The difficulty levels of languages are classified using various metrics, one of which is the complexity of the grammar. Spanish for example, has a different word for past, present, future and gerund, which changes again depending on the person you are addressing or talking about. There can easily be a total of 26 words attached to one verb compared to English that has three.
Spanish is therefore classed as the second hardest language to learn within the global community. However, this is only a reflection on the country of origin the student is from. Natives from countries that used a latin-based language such as Italians, Spaniards, French and Portuguese can all learn one another’s language very easily because the rules and the words are very alike. The same is true for Asian people learning Asian languages.
Even native English speakers can grasp Mediterranean languages fairly quickly once the learner grasps the general rules of grammar and pronunciation. However, Asians have a much harder challenge learning European languages because the sounds and grammatical rules are so much different. The same rule applies for westerners learning Asian languages.
The sounds individuals produce also impacts on the ability to be understood in another language; even their own language. For example, foreigners speaking with somebody with an accent from the north of England will probably not understand the vowel sounds if they have trained their ear to standard, neutral English. When you hear a word differently, the context and the subject of a conversation can change. Confusions ensues.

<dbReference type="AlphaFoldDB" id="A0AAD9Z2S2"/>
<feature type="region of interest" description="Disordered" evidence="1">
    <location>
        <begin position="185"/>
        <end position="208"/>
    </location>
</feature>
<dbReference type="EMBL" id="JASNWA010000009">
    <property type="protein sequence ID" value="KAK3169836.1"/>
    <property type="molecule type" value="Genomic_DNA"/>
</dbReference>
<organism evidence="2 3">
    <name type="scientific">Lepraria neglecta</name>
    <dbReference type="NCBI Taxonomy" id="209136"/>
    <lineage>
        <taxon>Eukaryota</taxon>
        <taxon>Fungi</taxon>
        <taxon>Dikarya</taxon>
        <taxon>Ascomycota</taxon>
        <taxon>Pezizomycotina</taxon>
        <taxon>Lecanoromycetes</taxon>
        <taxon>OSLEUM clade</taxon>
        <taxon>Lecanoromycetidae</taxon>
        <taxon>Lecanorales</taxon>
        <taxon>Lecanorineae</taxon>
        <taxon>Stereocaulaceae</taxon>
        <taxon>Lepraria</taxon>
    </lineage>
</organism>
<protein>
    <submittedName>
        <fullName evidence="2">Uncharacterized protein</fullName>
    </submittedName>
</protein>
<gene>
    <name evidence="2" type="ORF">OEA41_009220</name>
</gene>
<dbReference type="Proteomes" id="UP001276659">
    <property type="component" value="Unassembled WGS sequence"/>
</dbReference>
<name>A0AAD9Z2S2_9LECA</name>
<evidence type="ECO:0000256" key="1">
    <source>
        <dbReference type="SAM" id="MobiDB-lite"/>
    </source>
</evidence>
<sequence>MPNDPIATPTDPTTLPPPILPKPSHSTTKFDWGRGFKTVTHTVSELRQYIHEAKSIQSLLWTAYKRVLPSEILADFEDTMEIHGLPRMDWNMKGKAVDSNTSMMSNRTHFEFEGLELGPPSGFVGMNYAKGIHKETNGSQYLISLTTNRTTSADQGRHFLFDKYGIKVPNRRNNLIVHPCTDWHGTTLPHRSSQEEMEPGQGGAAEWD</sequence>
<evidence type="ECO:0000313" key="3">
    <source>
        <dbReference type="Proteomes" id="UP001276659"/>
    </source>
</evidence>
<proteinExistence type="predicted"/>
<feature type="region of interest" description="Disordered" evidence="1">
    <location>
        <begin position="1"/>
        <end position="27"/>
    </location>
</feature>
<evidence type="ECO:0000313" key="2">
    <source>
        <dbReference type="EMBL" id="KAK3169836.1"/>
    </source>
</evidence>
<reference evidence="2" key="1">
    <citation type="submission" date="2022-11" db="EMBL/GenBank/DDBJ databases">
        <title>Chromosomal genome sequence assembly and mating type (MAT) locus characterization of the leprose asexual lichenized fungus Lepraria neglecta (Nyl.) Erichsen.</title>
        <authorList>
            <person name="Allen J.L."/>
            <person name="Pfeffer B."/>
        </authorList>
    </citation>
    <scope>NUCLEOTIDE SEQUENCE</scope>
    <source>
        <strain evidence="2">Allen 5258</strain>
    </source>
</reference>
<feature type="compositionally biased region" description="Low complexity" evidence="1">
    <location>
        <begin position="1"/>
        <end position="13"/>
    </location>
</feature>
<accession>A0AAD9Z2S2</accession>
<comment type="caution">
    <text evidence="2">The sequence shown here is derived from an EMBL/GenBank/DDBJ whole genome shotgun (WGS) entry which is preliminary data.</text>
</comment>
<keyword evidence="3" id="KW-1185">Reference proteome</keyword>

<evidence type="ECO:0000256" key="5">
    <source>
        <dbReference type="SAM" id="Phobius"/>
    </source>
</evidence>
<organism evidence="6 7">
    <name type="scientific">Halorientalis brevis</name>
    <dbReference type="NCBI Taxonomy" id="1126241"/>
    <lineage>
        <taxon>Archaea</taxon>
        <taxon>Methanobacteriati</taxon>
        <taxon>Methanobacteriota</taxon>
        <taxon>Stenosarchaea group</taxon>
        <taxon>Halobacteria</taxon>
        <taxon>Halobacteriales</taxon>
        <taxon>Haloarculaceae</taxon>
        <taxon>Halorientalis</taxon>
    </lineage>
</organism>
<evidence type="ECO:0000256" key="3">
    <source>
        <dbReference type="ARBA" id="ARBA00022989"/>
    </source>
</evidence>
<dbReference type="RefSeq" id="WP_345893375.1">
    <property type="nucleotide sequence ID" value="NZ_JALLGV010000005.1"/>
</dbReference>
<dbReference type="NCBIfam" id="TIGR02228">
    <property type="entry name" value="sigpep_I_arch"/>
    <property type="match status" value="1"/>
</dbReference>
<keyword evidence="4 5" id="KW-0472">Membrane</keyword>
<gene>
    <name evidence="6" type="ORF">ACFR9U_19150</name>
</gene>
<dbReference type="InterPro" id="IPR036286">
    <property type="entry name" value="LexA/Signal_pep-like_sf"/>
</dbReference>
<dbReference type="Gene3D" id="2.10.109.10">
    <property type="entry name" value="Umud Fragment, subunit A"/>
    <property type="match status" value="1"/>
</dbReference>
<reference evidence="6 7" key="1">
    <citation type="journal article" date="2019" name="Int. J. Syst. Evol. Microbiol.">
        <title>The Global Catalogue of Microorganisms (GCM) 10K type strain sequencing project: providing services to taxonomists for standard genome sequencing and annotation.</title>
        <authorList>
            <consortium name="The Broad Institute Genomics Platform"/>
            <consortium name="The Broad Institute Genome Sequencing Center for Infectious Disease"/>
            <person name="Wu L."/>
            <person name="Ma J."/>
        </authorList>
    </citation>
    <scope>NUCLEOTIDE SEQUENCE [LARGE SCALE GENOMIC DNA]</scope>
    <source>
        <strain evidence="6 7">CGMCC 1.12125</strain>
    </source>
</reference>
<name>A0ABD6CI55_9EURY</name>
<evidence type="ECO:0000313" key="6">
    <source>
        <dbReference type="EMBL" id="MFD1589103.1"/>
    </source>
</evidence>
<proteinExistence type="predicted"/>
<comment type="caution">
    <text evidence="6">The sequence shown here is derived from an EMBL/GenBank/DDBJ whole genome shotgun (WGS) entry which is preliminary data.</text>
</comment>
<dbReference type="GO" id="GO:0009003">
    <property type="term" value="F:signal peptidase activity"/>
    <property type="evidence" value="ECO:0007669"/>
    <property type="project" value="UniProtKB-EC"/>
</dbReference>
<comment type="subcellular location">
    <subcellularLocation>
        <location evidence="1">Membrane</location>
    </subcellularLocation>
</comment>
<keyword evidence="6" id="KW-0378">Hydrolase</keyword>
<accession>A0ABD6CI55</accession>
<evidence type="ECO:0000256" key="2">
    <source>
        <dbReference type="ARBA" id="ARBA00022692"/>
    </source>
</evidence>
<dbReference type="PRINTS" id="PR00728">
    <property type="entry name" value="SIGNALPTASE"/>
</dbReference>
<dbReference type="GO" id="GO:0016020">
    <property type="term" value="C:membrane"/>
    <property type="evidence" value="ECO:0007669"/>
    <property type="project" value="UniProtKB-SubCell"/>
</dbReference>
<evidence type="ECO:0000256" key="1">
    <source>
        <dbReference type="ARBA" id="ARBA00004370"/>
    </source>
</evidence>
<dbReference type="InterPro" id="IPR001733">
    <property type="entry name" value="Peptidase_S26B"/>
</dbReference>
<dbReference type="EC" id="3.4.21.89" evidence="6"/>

The reason for this is because words feature sound units called “phonemes” which become wired in the brain’s language centres when we learn our mother tongue. Phonemes that are not essential to native languages are not incorporated by the language centres thus our brains do not automatically train our mouth to move into a position to make the sounds that are unfamiliar to us.
This explains why Japanese and Chinese people struggle to say R’s and L’s when speaking English or other European languages. Because most Asian languages do not distinguish between R and L, they only have one phoneme to represent both sounds. Brain imaging scans in one University study revealed that only a single region of the brain lit up when Japanese speakers were presented with English words that required the speaker to pronounce the R or the L.
In today’s multicultural society where countries have open borders to allow expats to live overseas, learning a language is more than a hobby. In non-English speaking parts of the world, the younger generations are encouraged to learn English in order to boost their job prospects and ultimately their earnings.
Learning language not only gives you an advantage when travelling to a foreign country or communicating with immigrants in your local environment, it boosts your general cognitive ability which ultimately helps you nurture a broader view of the world. As a result, learning a new language can give you a better quality of life.